Type of Document Dissertation Author Berrien, La Shaun Josette Author's Email Address email@example.com URN etd-071399-125450 Title Biotribology: Studies of the Effects of Biochemical Environments on the Wear and Damage of Articular Cartilage Degree PhD Department Mechanical Engineering Advisory Committee
Advisor Name Title furey, Michael J. Committee Chair Eiss, Norman S. Jr. Committee Member Gregory, Eugene M. Committee Member Scott, Elaine P. Committee Member Veit, Hugo P. Committee Member Keywords
- Cartilage Wear
Date of Defense 1999-06-28 Availability unrestricted AbstractTribology is the science of interacting surfaces in relative motion. It is specifically concerned with the friction, wear and lubrication of these surfaces. Although tribology has conventionally been associated with the surface interaction of mechanical systems, concepts of tribology have also been important in the study of biological systems. Biotribology is one of the newest fields to emerge in the discipline of tribology. It can be described as the study of friction, wear and lubrication of biological systems, mainly synovial joints such as the human hip and knee.
Osteoarthritis (OA) is partially characterized by the loss of articular cartilage from the contacting surface of the articulating bones in synovial joints. Although it has been studied extensively, the exact pathways and pathogenesis of OA have yet to be determined. Several factors have been cited as possible contributors to the condition. These factors can primarily be grouped into two categories of mechanical or biochemical abnormalities. Research in biotribology enables the examination of both the mechanical and biochemical factors involved in joint lubrication and OA. This research has focussed on the mechanisms of normal joint lubrication, as well as the possible connections between biotribology and osteoarthritis. Particular emphasis is placed on the effects of biochemical changes and environment on cartilage wear and damage.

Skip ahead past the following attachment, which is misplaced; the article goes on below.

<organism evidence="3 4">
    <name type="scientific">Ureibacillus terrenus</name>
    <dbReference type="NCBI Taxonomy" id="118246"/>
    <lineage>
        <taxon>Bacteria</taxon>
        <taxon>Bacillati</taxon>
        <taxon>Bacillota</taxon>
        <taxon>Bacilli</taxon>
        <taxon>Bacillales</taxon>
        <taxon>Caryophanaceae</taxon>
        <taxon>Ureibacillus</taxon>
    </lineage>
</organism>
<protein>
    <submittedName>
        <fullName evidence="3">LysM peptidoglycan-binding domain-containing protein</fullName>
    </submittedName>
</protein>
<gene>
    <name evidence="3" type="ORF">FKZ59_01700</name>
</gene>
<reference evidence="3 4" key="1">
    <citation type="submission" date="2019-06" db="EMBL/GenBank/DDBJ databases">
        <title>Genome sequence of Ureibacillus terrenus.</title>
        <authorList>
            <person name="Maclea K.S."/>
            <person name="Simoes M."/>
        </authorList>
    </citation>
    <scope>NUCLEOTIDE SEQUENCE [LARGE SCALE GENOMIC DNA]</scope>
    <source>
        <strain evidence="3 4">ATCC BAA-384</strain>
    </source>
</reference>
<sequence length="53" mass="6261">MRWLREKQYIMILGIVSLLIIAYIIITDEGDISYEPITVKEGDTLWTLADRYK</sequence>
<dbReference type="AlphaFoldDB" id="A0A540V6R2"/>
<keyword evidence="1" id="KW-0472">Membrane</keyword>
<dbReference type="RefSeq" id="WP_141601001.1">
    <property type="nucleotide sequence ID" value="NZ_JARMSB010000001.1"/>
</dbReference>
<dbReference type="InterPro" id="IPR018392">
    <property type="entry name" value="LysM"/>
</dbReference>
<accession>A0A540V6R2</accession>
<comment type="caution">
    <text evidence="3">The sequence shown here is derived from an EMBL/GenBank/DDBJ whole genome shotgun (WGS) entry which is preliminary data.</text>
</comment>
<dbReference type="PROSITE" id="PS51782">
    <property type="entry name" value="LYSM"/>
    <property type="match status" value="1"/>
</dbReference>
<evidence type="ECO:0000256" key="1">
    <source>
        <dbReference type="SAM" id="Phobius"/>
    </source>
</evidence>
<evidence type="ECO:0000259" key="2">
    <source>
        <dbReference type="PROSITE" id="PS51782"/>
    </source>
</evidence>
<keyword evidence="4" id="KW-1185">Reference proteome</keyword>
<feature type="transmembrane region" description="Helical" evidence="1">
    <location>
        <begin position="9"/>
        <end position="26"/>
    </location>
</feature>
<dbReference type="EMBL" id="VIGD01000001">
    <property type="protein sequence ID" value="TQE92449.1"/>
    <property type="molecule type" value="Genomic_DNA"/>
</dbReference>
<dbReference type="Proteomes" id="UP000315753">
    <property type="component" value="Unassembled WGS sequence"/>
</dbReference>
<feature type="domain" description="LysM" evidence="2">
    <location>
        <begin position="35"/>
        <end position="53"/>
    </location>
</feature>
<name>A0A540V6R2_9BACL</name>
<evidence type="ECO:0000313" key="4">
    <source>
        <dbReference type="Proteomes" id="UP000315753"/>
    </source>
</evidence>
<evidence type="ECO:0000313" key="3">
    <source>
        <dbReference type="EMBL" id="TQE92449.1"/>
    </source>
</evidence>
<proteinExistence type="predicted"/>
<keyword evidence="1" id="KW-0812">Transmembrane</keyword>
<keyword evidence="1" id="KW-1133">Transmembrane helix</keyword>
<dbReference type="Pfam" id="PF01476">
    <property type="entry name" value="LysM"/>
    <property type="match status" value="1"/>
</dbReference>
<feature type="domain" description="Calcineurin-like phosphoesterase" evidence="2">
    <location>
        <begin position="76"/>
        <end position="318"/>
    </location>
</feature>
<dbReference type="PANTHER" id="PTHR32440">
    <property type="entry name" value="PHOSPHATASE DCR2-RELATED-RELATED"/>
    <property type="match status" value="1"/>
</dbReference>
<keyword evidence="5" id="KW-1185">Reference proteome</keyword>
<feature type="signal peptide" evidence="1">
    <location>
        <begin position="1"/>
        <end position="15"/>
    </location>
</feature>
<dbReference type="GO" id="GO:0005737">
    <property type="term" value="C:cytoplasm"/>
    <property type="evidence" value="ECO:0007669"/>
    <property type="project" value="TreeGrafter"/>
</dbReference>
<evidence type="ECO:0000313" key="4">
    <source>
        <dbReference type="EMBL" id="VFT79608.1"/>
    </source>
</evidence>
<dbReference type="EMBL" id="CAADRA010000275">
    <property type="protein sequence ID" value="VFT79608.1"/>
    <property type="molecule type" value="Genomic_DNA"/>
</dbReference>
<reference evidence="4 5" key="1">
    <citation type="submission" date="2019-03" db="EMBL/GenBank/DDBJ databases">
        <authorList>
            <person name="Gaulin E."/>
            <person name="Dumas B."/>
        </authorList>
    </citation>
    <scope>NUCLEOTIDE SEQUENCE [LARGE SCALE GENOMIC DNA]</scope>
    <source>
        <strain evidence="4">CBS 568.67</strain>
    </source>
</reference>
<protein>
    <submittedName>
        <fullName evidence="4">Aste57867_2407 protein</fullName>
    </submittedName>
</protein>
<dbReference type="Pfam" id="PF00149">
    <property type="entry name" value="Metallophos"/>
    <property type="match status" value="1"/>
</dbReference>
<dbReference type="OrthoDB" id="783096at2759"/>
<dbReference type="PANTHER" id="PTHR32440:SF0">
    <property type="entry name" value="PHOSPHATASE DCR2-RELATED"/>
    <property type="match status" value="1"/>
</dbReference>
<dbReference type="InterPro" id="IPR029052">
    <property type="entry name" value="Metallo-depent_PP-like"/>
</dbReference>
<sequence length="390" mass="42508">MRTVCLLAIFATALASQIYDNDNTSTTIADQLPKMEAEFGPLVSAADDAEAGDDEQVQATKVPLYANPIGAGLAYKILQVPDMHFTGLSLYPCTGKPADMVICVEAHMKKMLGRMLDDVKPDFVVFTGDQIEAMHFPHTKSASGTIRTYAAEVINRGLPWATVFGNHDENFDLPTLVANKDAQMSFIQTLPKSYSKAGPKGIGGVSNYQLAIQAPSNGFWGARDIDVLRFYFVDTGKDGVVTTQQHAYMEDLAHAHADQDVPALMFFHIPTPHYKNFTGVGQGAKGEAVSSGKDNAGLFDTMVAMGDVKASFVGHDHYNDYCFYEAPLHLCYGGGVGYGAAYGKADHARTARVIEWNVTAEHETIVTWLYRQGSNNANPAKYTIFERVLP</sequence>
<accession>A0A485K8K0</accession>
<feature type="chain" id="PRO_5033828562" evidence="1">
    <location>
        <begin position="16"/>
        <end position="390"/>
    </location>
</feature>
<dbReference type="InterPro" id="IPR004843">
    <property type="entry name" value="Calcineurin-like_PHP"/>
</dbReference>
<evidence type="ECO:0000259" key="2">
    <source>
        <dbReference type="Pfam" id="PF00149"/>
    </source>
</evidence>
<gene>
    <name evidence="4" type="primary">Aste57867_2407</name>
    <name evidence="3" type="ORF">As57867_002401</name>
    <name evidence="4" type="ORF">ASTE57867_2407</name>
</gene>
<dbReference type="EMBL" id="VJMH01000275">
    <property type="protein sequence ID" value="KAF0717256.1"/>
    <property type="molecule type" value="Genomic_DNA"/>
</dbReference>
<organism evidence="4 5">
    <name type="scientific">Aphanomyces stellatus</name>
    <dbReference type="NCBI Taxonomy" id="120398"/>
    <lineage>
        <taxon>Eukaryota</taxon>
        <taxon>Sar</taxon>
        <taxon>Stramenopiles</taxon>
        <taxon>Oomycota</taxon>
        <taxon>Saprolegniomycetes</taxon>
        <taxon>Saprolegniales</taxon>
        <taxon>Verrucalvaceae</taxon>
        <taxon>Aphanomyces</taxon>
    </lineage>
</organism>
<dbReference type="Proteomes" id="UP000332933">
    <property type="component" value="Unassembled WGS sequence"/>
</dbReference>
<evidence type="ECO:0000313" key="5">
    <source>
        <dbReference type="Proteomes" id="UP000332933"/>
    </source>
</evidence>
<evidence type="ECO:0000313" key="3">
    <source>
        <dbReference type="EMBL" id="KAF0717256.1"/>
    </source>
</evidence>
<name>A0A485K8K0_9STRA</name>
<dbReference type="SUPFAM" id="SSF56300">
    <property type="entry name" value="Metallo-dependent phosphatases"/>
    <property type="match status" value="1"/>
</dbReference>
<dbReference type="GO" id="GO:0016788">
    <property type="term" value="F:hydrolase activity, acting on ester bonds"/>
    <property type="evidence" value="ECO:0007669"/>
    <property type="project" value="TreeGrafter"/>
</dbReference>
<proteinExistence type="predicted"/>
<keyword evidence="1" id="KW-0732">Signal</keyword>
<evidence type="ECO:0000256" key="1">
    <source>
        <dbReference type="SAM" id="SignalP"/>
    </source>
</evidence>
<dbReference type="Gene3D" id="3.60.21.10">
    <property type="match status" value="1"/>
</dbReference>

Studies were carried out using a test device developed to study the tribological properties of articular cartilage, in vitro. A cartilage-on-cartilage test configuration was used with bovine articular cartilage and a cartilage-on-stainless steel configuration used with lapine articular cartilage. Articulating surfaces were put in sliding contact under a normal load. Natural and biochemically modified environments were created to simulate possible normal and pathologic in vivo conditions. Wear and friction of the articular cartilage were measured and related to biochemical environments which are suspected in clinical cases of OA. Quantitative measurement of cartilage wear was achieved through hydroxyproline assay of the post-test lubricants. Surface and subsurface damage were also examined through the use of scanning electron microscopy and histological staining techniques.
The results of four separate studies demonstrated that: (1) exposure of bovine cartilage to collagenase-3, an enzyme suspected in the cartilage degeneration seen in OA, significantly increased cartilage wear (p = 0.001); (2) lapine cartilage with surgically induced OA exhibited higher coefficients of friction, but no significant increase in wear over normal cartilage from the same animal; (3) the addition of white blood cell lysate, comparable to what would be seen in mild joint inflammation, to synovial fluid significantly increased cartilage wear over normal synovial fluid (p = 0.002); (4) the removal of "boundary lubricating" surface-active phospholipids (SAPLs) from normal synovial fluid had no significant effect on cartilage wear.
These results demonstrate that biochemical changes in the cartilage, as well as the synovial fluid, can lead to increased wear of and damage to the articular cartilage surface. How these changes may occur in living systems remains to be determined. The use of the tribological test device developed and various analytical techniques has made it possible to quantitatively evaluate the effects of biochemical changes and environment on the wear and damage of articular cartilage. These studies have demonstrated that research in biotribology has the potential to make significant contributions to the current knowledge not only of normal joint lubrication but of joint pathology as well.
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